However, with the talent on this roster and the addition of Bridgewater, the need for Rypien reduces significantly.
The team may look to stash him on the practice squad again in 2021, as they did to start last season. With the improved depth in this roster, Rypien’s spot can be used by another position player who carries more impact game in and game out.
Rypien will need an impressive camp, and some luck, to hang around the active roster to start the regular season.
The plan for Denver was always to bring in a veteran to put pressure on Lock during training camp, and also serve as a solid veteran presence.
“Acquiring Teddy Bridgewater adds competition, experience and a strong veteran presence to our quarterback room."
— Denver Broncos (@Broncos) April 28, 2021
Many are not moved much by the addition of Bridgewater. He fizzled as the season wore on, but has been a consistently safe option throughout his career.
Bridgewater returns to a Shurmur offense he studied under before the injury that cost him all of the 2017 season and derailed a promising career.
Bridgewater has a career completion percentage of 66%, and a 3TD:2INT ratio. His numbers over the last five years would have been more than welcomed by the fans compared to what they’ve gotten since Peyton Manning’s retirement.
In theory, Bridgewater’s presence provides the team with insurance for Lock as a steady player that can complement the defense by minimizing turnovers
But Bridgewater’s 2020 does not show a significant difference from Lock in ball security. To win the job, Bridgewater must be able to pick up critical 3rd downs and convert in the red zone. Both areas he underwhelmed in 2020.
Drew Lock struggled in 2021 with injuries and inconsistencies. When he was “on” his performances were amazing, highlighted by a 4TD performance against Bridgewater and the Panthers late in the season.
Lock’s age (24 to 29) and a superior physical skill set compared to Bridgewater provide the “upside” argument as to why he should get the nod at the top of the depth chart.
Lock’s mobility and above-average arm strength are what make people believe the 3rd year player can be something special.
— NFL (@NFL) March 22, 2021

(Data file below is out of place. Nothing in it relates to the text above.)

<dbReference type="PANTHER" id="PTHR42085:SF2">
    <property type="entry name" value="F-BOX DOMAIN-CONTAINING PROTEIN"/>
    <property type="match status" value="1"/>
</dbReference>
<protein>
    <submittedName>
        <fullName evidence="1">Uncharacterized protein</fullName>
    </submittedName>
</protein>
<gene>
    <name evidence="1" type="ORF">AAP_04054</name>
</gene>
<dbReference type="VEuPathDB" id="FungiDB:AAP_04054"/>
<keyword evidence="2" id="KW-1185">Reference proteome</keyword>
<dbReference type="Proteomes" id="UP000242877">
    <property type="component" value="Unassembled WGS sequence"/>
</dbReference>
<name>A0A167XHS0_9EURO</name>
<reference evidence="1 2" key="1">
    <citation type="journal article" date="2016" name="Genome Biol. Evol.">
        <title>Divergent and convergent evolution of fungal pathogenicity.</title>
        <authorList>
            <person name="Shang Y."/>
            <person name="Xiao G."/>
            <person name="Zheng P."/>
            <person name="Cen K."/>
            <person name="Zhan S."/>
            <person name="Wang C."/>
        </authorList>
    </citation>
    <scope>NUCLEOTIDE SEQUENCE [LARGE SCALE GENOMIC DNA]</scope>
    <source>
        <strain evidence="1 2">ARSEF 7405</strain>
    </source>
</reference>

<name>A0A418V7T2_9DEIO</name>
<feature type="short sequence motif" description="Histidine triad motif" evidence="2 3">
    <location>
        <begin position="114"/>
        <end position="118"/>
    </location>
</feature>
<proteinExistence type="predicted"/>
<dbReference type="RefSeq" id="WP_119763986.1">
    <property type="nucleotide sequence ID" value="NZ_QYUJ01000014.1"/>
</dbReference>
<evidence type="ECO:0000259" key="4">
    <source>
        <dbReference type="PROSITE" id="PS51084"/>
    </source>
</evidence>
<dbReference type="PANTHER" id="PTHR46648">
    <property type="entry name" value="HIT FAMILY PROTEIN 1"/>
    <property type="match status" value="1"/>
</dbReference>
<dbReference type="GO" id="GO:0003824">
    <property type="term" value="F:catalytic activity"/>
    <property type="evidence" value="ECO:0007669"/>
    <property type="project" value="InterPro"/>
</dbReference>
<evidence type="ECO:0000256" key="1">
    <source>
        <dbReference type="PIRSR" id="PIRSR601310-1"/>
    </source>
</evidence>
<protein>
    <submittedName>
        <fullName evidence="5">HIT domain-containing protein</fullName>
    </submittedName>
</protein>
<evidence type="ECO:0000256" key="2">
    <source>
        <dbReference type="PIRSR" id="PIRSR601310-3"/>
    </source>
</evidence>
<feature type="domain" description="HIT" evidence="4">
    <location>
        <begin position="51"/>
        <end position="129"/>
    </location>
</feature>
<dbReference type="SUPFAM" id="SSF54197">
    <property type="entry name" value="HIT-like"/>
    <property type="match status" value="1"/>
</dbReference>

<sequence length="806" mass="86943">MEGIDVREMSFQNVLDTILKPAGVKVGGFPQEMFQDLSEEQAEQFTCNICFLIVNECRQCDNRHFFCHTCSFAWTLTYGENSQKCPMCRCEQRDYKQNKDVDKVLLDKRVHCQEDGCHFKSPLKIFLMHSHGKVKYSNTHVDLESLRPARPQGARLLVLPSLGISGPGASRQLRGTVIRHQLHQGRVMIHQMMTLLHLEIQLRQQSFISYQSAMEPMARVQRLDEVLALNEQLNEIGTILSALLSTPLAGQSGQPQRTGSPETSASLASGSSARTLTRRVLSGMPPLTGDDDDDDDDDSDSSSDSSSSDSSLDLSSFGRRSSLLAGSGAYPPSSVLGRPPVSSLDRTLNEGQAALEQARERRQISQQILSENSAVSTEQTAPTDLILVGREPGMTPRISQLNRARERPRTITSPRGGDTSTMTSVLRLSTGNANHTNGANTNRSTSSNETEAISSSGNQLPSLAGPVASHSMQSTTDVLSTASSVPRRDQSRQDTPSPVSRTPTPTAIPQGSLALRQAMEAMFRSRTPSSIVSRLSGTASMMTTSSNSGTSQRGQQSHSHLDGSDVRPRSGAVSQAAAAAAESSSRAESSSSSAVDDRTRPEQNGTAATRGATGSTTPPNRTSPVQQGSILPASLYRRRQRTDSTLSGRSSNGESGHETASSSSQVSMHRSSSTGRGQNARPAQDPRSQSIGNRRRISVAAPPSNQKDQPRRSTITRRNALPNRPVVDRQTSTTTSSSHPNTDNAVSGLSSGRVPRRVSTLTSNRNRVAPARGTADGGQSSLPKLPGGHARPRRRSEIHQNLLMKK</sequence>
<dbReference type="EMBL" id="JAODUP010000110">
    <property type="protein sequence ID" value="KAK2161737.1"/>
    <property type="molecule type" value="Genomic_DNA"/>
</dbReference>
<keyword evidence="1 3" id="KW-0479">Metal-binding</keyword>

As the team evenly splits reps in training camp, the two players will look to separate themselves by being a little bit more like the other.
For Lock to win the job, he must reduce turnovers while continuing to present the big play.
Bridgewater on the other hand, must be more aggressive and take more risks if they present themselves.
Lock enters the offseason as the starter, and rightfully so.
Though you could look at Bridgewater as the safer option based on their 2020 statistics, the play down the Steve stretch for both would indicate something different. Bridgewater became more turnover prone while Lock became safer with the football.
Lock’s improvement over the last 6 games of the 2020 season came as he seemed to settle into the offense. Statistically, he was a much better player than early on.
Over the last six games, he averaged 240yds/game passing with a touchdown to interception ratio of 9:5 over his last 6 games.
Lock’s youth and upside present the opportunity for a much more diverse offense than Bridgewater.
Additionally, Lock comes into the competition with a leg up after spending last season in the offense and forming a connection with all of the returning players.
Bridgewater provides a much more reliable option should Lock falter, or more likely, suffer an injury as he has in his first two NFL seasons.
Rypien only makes the roster if the team feels they can sneak some really talented players on the practice squad.
As we sit today, here is how the depth chart will shake out.
The plan this offseason all along was to allow Lock to have some consistency while bringing in a vet to raise the floor of the room and apply pressure he did not have last year.
Bridgewater is that guy and should provide the quarterback room a veteran presence as Lock takes the helm.
The only way the depth chart changes is a trade for Aaron Rodgers.
If that move presents itself, the team has to explore it. For instance, oddsmakers have the Broncos as a team that may challenge for a playoff spot with their current quarterback situation.
Making a move to get Aaron Rodgers the team’s outlook changes significantly as the team’s Super Bowl odds jump significantly jump.
Any expected deal with the Green Bay Packers would suggest either Lock or Bridgewater heading back in return. The remaining quarterback would serve as the backup to Rodgers.
The most likely scenario in a Rodgers deal is Bridgewater heads to the Packers to serve as a bridge to Jordan Love, and Lock stays to learn under the future Hall of Famer.
In the end, I expect improved quarterback play from Lock, Bridgewater, and of course Rodgers.
The most likely route is Lock starts the season as QB1 with Bridgewater as the solid QB2 option.
If the game changes and Rodgers comes aboard, the competition ends there as there is a good chance he finds his way to Denver.